Devoted to the Propagation and Defense of New Testament Christianity
January 16, 1969
NUMBER 36, PAGE 8c-9a

The Church, A Structure

Harold Turner

"And I also say unto thee, that thou art Peter, and upon this rock I will build my church; and the gates of Hades shall not prevail against it." (Matt. 16:18)

The above verse is quite familiar. It's probably quoted as much in sermons as any other verse and is certainly a significant statement in the teachings of the Lord. However, even though you've heard it much and have, no doubt, given it a lot of thought let's look at it once again. When Christ said, "I will build my church," exactly what did he say? If you would reword the sentence to mean basically the same thing, how would you do it? What would you say? How about something like this: "I will bring into existence my following," or maybe this: "I will create my assembly of people."

Now, if these paraphrases do not touch pretty close the idea involved, then I've missed the point. The figure of a building or structure of some kind is introduced in Matt. 16:18 relating in a very skillful way the relationship between the identity of Christ and his followers. The relationship is simply that of a foundation to a building, but we'll discuss that more in a moment.

All of us, I think, would respond correctly if asked what the church is. The church of the Lord is people that follow the Lord, but for some reason when we get the church (people) involved with the figure of a building, our thinking gets a little foggy. If the church is people and the building in Matt. 16:18 is the church, then it follows that the building in Matt. 16:18 is the people. The people are not in the building — the people are the building. Let's say it again. The people are not in the building; the people are the building.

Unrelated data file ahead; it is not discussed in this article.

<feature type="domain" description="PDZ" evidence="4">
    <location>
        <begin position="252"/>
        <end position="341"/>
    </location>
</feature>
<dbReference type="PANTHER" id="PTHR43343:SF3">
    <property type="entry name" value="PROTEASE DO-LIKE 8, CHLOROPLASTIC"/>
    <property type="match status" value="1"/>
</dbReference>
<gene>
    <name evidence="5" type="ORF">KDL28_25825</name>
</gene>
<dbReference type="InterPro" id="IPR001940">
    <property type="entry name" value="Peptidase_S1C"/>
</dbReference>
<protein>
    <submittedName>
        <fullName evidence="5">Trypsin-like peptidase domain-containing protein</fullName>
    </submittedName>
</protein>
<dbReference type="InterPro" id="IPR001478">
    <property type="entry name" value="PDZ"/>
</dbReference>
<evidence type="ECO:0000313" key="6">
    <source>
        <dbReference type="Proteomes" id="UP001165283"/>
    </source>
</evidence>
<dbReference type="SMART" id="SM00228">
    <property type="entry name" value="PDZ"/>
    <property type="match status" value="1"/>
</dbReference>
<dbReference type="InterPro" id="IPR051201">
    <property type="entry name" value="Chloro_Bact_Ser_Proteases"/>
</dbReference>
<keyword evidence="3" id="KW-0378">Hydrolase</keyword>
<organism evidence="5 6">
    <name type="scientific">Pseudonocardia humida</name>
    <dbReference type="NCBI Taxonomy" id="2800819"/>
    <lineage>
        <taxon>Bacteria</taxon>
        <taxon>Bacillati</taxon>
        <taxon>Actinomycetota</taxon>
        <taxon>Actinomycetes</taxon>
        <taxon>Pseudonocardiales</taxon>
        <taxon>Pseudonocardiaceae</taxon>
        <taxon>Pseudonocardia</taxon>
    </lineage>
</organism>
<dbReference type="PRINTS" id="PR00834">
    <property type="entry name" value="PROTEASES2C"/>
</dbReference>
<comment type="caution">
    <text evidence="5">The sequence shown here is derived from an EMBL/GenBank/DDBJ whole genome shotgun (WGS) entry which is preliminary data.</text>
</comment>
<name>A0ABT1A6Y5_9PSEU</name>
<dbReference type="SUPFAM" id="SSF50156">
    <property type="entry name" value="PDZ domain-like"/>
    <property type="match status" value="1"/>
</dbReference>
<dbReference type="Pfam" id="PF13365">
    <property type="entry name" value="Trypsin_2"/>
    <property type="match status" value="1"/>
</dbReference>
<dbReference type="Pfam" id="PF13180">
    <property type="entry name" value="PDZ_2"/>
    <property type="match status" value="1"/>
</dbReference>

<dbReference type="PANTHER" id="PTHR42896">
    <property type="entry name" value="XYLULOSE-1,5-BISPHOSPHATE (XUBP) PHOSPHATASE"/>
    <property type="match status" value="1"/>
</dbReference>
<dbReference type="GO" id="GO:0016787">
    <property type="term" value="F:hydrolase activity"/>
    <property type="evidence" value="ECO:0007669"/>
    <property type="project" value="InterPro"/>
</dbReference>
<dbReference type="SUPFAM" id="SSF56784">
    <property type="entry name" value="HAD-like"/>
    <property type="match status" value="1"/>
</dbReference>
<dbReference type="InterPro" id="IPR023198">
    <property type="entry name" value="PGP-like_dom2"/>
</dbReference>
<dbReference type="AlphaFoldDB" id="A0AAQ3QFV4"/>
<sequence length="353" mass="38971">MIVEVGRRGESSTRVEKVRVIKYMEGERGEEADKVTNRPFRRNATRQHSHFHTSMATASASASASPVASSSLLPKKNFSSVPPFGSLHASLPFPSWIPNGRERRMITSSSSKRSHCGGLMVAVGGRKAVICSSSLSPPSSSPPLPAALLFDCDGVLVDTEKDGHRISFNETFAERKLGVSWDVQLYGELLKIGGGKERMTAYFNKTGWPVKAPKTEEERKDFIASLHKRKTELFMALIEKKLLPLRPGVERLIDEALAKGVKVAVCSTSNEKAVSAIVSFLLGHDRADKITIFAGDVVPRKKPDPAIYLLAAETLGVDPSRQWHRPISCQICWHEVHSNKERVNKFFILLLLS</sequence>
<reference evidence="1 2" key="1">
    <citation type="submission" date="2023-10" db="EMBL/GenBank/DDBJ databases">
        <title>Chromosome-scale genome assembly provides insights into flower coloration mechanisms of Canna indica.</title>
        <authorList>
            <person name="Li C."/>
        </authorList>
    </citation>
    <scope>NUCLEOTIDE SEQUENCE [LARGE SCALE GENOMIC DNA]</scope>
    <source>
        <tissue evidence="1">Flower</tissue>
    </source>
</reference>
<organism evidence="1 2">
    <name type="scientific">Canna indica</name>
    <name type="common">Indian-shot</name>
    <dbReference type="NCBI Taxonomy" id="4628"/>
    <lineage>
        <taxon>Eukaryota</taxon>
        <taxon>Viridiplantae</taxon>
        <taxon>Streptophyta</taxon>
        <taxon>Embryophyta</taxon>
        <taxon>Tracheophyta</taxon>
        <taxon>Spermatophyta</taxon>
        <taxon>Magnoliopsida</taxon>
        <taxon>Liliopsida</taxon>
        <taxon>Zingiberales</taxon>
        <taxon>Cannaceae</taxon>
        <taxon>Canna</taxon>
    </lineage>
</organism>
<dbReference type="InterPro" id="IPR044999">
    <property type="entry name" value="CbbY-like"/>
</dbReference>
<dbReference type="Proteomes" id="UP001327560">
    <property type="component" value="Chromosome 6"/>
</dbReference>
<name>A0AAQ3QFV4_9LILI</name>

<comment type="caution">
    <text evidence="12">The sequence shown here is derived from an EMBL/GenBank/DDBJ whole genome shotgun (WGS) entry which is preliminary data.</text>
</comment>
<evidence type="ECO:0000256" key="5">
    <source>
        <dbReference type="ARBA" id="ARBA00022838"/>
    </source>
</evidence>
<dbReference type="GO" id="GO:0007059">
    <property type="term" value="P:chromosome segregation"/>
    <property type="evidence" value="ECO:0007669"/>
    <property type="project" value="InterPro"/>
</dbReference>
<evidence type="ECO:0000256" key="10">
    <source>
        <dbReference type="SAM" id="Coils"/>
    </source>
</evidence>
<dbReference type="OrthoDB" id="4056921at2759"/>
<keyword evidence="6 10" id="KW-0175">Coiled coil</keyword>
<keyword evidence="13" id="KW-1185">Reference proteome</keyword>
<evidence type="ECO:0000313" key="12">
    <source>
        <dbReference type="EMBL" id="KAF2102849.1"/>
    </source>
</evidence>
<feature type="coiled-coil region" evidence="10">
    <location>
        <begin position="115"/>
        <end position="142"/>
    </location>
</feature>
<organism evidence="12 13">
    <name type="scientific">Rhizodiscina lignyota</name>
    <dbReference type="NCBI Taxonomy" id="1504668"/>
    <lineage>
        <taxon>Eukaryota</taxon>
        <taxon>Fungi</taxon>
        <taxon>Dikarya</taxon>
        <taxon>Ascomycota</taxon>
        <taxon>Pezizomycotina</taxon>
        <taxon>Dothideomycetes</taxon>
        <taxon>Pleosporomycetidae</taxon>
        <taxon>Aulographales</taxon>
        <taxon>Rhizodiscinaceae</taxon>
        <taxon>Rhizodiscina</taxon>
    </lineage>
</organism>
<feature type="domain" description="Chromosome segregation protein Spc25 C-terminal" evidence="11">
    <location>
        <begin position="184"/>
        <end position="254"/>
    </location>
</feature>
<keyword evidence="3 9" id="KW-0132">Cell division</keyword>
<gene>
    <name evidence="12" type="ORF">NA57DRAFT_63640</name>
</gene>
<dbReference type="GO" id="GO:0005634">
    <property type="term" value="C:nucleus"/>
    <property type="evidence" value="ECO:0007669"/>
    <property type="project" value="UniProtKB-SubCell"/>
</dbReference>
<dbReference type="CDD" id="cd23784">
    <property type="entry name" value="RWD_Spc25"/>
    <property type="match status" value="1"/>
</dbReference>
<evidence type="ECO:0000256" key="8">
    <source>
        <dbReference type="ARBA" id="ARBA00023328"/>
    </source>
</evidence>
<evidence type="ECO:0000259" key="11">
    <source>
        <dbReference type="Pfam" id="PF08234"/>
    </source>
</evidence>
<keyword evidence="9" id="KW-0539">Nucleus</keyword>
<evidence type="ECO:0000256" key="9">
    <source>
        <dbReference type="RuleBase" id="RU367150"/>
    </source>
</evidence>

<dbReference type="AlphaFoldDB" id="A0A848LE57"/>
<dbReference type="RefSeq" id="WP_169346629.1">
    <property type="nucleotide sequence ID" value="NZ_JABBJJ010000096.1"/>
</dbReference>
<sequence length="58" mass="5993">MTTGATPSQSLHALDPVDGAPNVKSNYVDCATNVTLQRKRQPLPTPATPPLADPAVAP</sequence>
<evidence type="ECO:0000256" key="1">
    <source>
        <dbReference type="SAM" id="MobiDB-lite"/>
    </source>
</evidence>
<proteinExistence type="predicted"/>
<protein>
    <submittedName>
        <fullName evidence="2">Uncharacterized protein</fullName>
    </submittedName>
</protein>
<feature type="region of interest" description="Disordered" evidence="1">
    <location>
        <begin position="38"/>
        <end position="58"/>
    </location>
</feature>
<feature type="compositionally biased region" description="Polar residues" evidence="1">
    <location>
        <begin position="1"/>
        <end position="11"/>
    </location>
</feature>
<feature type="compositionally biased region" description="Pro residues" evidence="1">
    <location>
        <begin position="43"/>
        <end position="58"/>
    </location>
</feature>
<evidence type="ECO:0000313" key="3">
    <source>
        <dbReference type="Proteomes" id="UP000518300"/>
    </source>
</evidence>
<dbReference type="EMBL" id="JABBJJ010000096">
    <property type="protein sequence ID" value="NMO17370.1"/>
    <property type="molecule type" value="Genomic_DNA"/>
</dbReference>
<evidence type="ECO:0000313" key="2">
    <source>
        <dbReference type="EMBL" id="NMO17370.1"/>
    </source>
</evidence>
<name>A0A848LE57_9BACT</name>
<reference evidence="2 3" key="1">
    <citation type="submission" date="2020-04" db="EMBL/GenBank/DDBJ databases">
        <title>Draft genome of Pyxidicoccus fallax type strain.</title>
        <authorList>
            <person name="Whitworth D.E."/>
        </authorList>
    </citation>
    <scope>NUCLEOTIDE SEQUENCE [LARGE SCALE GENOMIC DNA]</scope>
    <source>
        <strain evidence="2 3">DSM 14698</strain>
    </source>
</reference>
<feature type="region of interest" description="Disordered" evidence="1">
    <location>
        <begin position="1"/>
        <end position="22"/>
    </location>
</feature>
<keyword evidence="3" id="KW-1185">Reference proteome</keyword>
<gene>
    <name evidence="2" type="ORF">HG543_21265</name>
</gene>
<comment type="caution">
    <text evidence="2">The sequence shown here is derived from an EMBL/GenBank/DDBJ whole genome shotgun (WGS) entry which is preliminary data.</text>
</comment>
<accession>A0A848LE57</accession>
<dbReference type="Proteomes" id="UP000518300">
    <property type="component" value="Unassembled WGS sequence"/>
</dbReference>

Now when we view the building as one thing which was brought into existence on Pentecost, completed then and there and is that something or other that everyone from now on must get into, and the people who follow Christ as a second thing, something is wrong. The building of Matt. 16 was not started and completed on Pentecost. It was started but it is still being built until this day. Christians, saved people, the followers of Christ, are referred to as a structure; the church (people) is the structure and as long as people are being added to the saved you will have the structure being built. Christ simply said he would bring his following into existence.

The building of Matt. 16 was no more finished on Pentecost than was the family of God fully developed on that day or the kingdom filled to capacity with subjects. THE BUILDING IS THE PEOPLE!

Why the figure? In context the identity of Christ is being considered. After the truth that he is God's son is revealed, we have the statement in vs. 18. A foundation to a building is that which adds stability and strength to the structure. Without a good solid foundation no building is worth much. Now, when people follow Christ, what determines their stability? Well, stability in what sense? What makes their following Christ a wise thing — a good thing? What makes their hopes and dreams, in connection with him, other than empty and vain? The answer can only be found in his identity. If he be the Son of God then he can and will fulfill the promises to mankind he has made. If he isn't the Son of God, then his followers, considered as a structure, are built on quicksand.

Thus, to make the building one thing and the people something else ruins the beauty of what's being taught by the Lord. He's assuring us that our faith in him and our following after him are as stable as can be. The building (his followers) is not a rickety shambles but a solid, firm, well-founded structure which will stand the test of time.

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